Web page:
Never too late to be an activist


Source: FMT News

The first woman to head the KL Bar Committee says she was introduced to activism late in her career. Pic from FMT News.

The first woman to head the KL Bar Committee says she was introduced to activism late in her career. Pic from FMT News.

KUALA LUMPUR: Goh Siu Lin, who recently became the first woman to head the Kuala Lumpur Bar Committee, describes herself as a “late bloomer” in the world of activism.

In an interview with FMT, she said she decided to become an activist only in 2009. By then, she had been practising law for more than 12 years.

The decision came after a flight to Johor Bahru.

“During the flight, I was seated next to an executive committee member of AWL (Association of Women Lawyers). She invited me to become a member.

“Joining AWL was an eye-opener for me. I attended a talk on feminist perspectives of the law, which transformed my thinking and how I viewed my role as a lawyer, a mother and wife.”

She is currently the president of AWL.

In AWL, she said, there was “great fellowship and support” among the members and also from the Joint Action Group for Gender Equality (JAG).

“We are passionate about our causes and there is a lot of work conducted behind the scenes, fighting for women and children whose rights have been violated and trampled upon.”

Goh said she would push for the establishment of a “Gender Equality and Diversity Committee” within the KL Bar to carry out gender-sensitisation programmes for its members.

She said there was stereotyping and discrimination of women within the legal fraternity, manifested in sexual harassment, non-inclusive policies, and a lack of female participation in decision making positions.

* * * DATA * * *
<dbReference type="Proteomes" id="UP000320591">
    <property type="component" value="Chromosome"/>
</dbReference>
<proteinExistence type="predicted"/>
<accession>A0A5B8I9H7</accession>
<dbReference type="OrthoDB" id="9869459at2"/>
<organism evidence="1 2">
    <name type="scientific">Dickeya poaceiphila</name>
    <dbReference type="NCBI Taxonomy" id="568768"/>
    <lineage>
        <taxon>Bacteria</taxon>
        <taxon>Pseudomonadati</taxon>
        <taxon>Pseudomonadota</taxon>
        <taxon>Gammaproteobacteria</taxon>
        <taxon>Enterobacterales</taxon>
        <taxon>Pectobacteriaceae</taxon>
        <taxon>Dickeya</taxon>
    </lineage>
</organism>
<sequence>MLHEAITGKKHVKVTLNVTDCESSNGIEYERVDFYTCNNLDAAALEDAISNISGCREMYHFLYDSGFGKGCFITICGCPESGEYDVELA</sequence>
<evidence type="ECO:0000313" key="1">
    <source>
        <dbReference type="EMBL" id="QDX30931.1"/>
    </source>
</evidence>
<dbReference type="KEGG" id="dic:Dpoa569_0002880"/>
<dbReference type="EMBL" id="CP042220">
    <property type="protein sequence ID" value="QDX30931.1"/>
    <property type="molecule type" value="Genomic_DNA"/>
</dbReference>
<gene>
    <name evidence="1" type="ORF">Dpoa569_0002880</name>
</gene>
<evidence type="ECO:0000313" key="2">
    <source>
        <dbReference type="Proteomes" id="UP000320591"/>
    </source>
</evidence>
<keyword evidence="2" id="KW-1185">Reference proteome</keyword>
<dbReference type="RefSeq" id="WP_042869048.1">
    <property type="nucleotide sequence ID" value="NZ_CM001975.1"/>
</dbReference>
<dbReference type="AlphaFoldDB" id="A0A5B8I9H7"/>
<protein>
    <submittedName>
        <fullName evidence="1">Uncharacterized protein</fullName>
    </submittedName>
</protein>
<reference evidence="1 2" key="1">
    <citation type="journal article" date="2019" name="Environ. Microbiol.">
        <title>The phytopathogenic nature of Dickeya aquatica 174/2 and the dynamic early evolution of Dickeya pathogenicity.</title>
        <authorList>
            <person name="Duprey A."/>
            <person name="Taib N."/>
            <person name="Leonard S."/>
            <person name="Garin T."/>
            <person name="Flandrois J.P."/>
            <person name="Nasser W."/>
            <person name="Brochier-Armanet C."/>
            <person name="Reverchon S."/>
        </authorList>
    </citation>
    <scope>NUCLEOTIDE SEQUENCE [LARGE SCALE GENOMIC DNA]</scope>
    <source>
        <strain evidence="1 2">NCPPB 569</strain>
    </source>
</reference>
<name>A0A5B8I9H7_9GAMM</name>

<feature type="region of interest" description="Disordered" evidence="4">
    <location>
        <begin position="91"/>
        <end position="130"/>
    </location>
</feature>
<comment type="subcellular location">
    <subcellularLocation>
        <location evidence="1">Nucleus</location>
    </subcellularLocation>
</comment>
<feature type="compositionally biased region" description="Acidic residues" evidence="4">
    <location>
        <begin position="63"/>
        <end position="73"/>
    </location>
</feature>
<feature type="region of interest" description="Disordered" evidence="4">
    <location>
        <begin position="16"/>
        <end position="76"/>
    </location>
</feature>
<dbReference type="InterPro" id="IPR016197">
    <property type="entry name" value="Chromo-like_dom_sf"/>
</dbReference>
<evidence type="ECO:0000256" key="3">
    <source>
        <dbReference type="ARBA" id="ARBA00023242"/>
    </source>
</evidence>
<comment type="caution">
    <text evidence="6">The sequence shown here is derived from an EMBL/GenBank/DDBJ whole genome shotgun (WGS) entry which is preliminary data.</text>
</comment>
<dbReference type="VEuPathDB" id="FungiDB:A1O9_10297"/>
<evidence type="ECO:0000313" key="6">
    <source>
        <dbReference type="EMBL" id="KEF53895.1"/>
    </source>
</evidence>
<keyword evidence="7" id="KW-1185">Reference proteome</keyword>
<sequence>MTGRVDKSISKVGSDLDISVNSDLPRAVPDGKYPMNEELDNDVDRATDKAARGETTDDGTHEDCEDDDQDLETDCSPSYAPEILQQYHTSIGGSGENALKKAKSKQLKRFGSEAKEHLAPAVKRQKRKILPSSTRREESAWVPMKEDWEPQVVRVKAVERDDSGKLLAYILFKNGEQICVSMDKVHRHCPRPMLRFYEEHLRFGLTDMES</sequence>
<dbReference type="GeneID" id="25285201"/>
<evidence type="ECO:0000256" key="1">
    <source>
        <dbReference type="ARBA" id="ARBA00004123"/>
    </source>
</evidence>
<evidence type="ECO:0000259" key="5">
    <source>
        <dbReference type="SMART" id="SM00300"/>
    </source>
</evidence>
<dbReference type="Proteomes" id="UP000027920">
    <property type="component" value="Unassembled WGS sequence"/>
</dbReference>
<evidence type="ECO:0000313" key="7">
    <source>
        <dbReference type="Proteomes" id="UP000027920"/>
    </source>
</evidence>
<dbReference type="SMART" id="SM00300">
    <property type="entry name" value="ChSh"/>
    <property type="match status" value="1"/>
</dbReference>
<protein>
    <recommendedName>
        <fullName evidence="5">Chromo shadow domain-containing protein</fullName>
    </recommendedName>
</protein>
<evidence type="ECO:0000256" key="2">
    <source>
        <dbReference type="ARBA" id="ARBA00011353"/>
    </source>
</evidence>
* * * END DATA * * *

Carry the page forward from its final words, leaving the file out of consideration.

“This is why we need to educate both men and women so that they are able to identify what is acceptable and what is not acceptable behaviour, and how to deal with it,” she said.

“I wish to reassure male lawyers that the changes I have in mind do not in any way diminish their rights. The reality today is that female lawyers form 51% of the bar and these measures are to level the playing field to enhance women’s human rights.”

She plans to expand the sensitisation programmes to cover rights of other minorities such as the disabled and the lesbian, gay, bisexual and transexual communities.

“I hope to accomplish as much as I can in this coming year. So far I’ve received tremendous support from people who have come forward to help me fight for a more gender-inclusive bar.

“With enough support and hard work, I’m optimistic we can accomplish change.”

Goh is the first lawyer in her family. Both her parents are educators.

“Before I studied law, I wanted to become a dentist,” she said, “but I later changed my mind and decided on becoming a lawyer because my young idealistic self thought I could make a difference in the lives of others.”